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Statistics and Probability in Forensic Anthropology

  • ID: 5007883
  • Book
  • September 2020
  • Region: Global
  • 300 Pages
  • Elsevier Science and Technology
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Statistics and Probability in Forensic Anthropology provides a practical guide for forensic scientists, mainly anthropologists and pathologists on how to design studies, how to choose and apply statistical approaches, and how to interpret statistical outcomes in the forensic practice. As with other forensic, medical and biological disciplines, statistics has become increasingly important in forensic anthropology and legal medicine, but there is not a single book, which specifically addresses the needs of forensic anthropologists and pathologists in relation to the research undertaken in the field and the interpretation of research outcomes and case findings within the setting of legal proceedings.

The book includes the application of both frequentist and Bayesian statistics in relation to topics relevant for the research and the interpretation of findings in forensic anthropology, as well as general chapters on study design and statistical approaches addressing measurement errors and reliability. Scientific terminology understandable to students and advanced practitioners of forensic anthropology, pathology and related disciplines is used throughout. Additionally, Statistics and Probability in Forensic Anthropology facilitates sufficient understanding of the statistical procedures and data interpretation based on statistical outcomes and models, which helps the reader confidently present their work within the forensic context, either in the form of case reports for legal purposes or as research publications for the scientific community.

  • Contains the application of both frequentist and Bayesian statistics in relation to topics relevant for forensic anthropology research and the interpretation of findings
  • Provides examples of research questions (study designs) and their statistical solutions, largely following the layout of scientific manuscripts on common topics in the field
  • Includes scientific terminology understandable to students and advanced practitioners of forensic anthropology, pathology and related disciplines
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1. Study Design, Data Collection and Initial Assessment of Data
2. General Considerations About Method Selection
3. Frequentists and Bayesian Approach to Data Analysis and Interpretation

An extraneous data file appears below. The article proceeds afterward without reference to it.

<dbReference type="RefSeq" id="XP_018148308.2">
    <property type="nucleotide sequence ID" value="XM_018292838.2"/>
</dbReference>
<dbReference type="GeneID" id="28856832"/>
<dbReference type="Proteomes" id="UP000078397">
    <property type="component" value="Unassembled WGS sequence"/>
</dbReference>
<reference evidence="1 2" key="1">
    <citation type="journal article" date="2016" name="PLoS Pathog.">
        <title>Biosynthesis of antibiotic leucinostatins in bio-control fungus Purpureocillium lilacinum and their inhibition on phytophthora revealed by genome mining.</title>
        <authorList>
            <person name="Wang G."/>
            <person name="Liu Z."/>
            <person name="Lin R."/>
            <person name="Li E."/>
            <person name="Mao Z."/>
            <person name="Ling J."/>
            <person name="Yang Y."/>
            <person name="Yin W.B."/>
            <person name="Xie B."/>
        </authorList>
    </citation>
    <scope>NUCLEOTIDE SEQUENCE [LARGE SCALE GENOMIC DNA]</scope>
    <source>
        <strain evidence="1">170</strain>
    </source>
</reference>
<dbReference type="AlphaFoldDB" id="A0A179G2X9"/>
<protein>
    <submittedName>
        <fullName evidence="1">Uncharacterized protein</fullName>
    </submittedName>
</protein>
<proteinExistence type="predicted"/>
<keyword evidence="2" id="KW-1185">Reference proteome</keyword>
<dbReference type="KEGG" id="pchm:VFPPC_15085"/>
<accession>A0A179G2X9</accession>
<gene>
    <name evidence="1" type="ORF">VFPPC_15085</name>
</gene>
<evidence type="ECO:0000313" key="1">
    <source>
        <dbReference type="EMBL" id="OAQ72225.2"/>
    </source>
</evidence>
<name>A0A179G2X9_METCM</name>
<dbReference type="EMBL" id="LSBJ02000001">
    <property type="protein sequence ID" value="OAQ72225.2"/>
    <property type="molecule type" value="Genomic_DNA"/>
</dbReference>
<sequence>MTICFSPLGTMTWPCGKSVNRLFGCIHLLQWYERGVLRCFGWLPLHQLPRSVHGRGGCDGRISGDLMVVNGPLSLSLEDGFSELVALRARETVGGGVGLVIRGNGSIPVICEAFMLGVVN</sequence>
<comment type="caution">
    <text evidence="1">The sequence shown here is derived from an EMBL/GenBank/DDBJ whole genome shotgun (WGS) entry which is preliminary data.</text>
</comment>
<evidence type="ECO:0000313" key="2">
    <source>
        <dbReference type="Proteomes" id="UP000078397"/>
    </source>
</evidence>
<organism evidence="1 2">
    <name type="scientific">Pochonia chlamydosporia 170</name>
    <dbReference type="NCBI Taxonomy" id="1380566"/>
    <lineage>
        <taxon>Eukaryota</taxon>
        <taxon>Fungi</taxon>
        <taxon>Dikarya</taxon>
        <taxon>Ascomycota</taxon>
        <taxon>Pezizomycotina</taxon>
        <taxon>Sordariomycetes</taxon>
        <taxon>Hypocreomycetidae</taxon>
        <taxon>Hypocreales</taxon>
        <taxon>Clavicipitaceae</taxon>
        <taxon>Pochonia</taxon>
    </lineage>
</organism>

4. Variables of the Biological Profile: Population Studies and Application to Single Cases
5. Personal Identification
6. Evaluation of Evidence and Reporting
7. Statistical Programs
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Obertova, Zuzana
Zuzana Obertová is a biological/forensic anthropologist with doctorates in biological anthropology and palaeoanthropology from the Comenius University in Bratislava (Slovakia) and the Eberhard-Karls University in Tübingen (Germany), and in Community Health from the University of Auckland (New Zealand). In the postdoc phase, she was worked on projects on age estimation and identification of living persons (the Institute of Forensic Medicine, th University Clinic, Düsseldorf, Germany), and on trauma dating (LABANOF, the University of Milan, Italy). Currently, she is employed as scientific researcher and forensic expert in the Visual Identification of Persons (ViP) at the Forensic Science Institute in Zürich (Switzerland), and she is also Adjunct Lecturer at the Centre for Forensic Anthropology, The University of Western Australia. She is Assistant Editor of the journal Forensic Science International and Board member of the Forensic Anthropology Society of Europe (FASE). Her research and teaching interests include forensic anthropology, human osteology, and trauma and disease patterns in past and present populations.
Stewart, Alistair
Cattaneo, Cristina
Cristina Cattaneo - forensic pathologist and anthropologist, is currently Full Professor of Legal Medicine at the Faculty of Medicine of the Università degli Studi di Milano (Italy) and Director of LABANOF, Laboratorio di Antropologia e Odontologia Forense. She has been actively involved with the Italian Ministry of Internal Affairs in the creation of a national database for unidentified human remains and has since 2014 been the medico legal coordinator for the Governmental Office of the Commissioner for Missing Persons for the identification of dead migrants. She also coordinates the medico legal activities on victims of maltreatment, torture and on unaccompanied minors in Milano. She is a forensic pathology and anthropology expert for various courts in Italy and occasionally in Europe, President of FASE (Forensic Anthropology Society of Europe), member of the Swiss DVI (Disaster Victim Identification) team and Co Editor in Chief for the journal of Forensic Science International.
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